By Todd Rosendahl and Victor T. Romero
This article will help you determine what size pump to use and which pump is the most energy-efficient for your pond or water feature. Whether you own or maintain a pond, fountain or an elaborate waterfall, one of the most important factors is determining the right size pump to ensure a sufficient amount of water circulates throughout the entire feature.
First, you must determine how many gallons of water your feature can safely hold. Most professionals use the following formula: (Length (ft.) x Width (ft.) x Avg. Depth (ft.) x 7.5 = Total Gallons). A circular pond should be measured (Diameter (ft.) x Diameter (ft.) x Avg. Depth (ft.) x 5.9 = Total Gallons). Most pond and fountain pumps are classified by GPH which stands for Gallons Per Hour, so if your pump has a GPH of 500, then it should be able to pump 500 gallons of water every hour; however, there are a few other factors to consider before you decide to purchase your pump.
Keep in mind; it’s always better to have a bit more GPH as opposed to less. If the pond is 500 gallons and you are pumping water through tubing or PVC pipe, every 10 feet or any bends in the pipe create friction loss. You also have to take into consideration how high up you are pumping the water because this will also reduce the flow rate. So if you have a 500 gallon pond and you select a 500 GPH pump, you will most likely have a low flow rate output and you may need to invest in a stronger pump.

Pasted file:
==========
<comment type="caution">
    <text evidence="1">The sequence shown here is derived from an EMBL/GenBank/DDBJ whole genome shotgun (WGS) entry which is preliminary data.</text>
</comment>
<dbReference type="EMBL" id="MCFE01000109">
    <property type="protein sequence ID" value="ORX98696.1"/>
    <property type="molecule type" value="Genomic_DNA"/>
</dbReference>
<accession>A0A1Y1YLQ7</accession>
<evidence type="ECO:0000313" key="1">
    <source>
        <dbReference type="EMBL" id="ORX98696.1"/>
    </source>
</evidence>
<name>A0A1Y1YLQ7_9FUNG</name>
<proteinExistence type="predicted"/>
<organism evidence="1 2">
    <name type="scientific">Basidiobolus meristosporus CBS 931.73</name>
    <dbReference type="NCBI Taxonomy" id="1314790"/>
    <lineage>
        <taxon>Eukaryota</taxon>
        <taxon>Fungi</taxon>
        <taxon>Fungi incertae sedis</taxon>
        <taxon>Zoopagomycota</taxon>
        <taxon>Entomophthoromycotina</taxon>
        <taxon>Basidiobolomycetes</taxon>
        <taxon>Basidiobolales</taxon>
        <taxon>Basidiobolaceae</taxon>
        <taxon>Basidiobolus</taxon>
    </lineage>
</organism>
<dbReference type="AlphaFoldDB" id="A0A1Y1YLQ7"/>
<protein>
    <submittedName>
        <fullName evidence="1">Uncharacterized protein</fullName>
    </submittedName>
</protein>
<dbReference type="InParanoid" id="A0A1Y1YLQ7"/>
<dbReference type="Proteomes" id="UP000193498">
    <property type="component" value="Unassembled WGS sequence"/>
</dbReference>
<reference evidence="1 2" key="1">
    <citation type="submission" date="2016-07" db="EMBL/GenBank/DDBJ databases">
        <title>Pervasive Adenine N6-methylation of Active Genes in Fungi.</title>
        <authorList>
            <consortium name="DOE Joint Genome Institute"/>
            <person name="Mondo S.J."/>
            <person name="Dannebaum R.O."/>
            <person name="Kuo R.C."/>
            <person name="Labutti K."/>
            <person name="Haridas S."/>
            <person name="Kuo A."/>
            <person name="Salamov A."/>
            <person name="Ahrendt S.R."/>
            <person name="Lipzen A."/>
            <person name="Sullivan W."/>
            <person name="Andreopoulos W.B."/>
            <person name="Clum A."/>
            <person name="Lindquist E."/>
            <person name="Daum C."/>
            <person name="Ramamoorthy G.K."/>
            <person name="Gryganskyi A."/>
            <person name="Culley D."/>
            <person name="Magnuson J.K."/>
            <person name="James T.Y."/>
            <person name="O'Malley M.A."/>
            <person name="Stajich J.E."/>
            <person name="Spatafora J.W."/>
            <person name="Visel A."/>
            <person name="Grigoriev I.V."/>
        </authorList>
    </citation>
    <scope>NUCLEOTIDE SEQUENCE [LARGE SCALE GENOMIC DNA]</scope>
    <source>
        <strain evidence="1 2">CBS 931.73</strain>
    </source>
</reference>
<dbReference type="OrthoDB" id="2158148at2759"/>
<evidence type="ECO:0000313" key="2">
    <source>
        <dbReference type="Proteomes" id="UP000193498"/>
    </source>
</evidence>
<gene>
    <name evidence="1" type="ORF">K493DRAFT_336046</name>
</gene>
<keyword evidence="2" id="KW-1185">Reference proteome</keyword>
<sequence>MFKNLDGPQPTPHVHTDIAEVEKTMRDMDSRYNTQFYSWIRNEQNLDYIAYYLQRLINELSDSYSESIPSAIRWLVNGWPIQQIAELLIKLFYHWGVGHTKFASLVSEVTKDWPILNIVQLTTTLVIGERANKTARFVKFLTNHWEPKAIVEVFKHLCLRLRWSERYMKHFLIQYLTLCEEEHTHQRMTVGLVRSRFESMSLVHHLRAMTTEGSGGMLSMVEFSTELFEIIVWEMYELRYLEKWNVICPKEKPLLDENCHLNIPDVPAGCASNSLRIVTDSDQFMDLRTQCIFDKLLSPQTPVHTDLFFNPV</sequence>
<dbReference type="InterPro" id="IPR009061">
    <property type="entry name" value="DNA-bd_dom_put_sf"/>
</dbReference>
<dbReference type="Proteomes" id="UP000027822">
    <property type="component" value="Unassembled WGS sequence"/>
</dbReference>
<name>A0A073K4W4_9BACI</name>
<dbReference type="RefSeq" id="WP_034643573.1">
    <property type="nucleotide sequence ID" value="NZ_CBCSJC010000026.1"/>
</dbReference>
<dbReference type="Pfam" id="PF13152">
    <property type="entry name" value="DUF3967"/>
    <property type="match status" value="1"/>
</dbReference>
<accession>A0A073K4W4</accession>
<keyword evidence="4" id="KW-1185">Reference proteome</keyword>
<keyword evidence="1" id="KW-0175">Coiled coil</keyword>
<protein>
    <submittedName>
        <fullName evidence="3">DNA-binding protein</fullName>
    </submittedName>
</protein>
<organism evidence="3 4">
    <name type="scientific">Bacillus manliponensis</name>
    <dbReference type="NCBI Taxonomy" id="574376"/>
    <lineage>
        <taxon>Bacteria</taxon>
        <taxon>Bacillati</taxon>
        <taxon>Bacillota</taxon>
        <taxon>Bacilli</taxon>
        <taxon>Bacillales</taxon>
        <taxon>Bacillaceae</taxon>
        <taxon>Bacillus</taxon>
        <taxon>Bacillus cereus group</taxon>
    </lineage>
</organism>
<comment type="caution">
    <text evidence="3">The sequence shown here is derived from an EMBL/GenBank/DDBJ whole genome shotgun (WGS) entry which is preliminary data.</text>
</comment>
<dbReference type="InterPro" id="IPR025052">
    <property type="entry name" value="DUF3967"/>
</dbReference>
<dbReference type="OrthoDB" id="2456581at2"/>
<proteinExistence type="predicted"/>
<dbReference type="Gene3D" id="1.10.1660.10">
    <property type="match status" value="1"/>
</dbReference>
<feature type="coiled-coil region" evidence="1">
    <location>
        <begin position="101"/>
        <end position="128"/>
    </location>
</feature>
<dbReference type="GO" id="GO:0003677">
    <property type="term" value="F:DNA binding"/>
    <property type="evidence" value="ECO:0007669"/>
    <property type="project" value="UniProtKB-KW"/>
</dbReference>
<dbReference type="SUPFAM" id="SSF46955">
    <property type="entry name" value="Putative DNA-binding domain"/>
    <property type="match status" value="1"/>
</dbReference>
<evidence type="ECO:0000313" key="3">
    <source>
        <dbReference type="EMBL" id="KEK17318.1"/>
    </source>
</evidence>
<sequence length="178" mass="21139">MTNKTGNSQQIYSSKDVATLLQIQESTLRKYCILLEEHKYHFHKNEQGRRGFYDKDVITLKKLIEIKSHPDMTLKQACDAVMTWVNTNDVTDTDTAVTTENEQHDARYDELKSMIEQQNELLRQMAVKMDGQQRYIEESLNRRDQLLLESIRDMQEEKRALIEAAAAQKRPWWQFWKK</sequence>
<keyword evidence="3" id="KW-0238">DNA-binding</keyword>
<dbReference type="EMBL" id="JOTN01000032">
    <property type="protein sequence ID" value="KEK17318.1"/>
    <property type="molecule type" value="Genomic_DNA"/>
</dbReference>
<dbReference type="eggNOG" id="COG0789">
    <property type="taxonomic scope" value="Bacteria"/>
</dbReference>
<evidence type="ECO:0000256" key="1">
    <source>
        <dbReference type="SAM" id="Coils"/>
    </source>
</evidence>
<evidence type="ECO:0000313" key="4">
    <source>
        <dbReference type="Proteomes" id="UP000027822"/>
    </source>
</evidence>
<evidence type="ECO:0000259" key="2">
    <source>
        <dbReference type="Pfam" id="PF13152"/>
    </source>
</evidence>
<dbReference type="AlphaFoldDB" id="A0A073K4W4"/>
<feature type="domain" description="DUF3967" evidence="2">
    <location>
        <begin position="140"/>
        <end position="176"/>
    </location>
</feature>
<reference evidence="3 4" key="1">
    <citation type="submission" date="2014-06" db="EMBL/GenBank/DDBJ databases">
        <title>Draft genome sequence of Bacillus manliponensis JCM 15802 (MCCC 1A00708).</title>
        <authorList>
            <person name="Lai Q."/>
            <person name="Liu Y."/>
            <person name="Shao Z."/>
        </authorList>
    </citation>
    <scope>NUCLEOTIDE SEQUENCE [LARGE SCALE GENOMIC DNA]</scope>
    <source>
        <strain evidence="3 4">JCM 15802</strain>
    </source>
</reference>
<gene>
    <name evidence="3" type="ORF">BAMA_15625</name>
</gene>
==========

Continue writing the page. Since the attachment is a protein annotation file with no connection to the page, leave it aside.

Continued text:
Although there are many ways to calculate which pump is best for your pond or water garden, it becomes very simple if you follow a standard rule of thumb which is; water feature pumps should turn over your pond water at least 1 time per hour.
After you have determined the right size pump for your water feature, now it’s time to determine which pump will save you the most money in energy costs. To determine which brand of pond pump is the most energy efficient, most professionals use the following formula: (Divide Gallons Per Hour by Watts). Most pond and fountain pumps will have this information on the packaging. The pumps with the most gallons per hour per watt will save you the most money. For example, if pump “A” has a 350 GPH and uses 25 watts and pump “B” has a 400 GPH and uses 32 watts, pump “A” is more efficient because it will give you 14 gallons per watt and pump “B” will only give you 12.5 gallons per watt.
If your pump is not strong enough, you will have several problems develop slowly within your water feature such as the following; algae, sludge, and organic debris will eventually build-up, your pond water may become murky and develop a foul odor, and mosquitoes will be able to nest on the surface of the water. Sufficient water circulation and aeration is the key to avoiding these problems and maintaining a healthy, balanced eco-system for your backyard pond or water feature.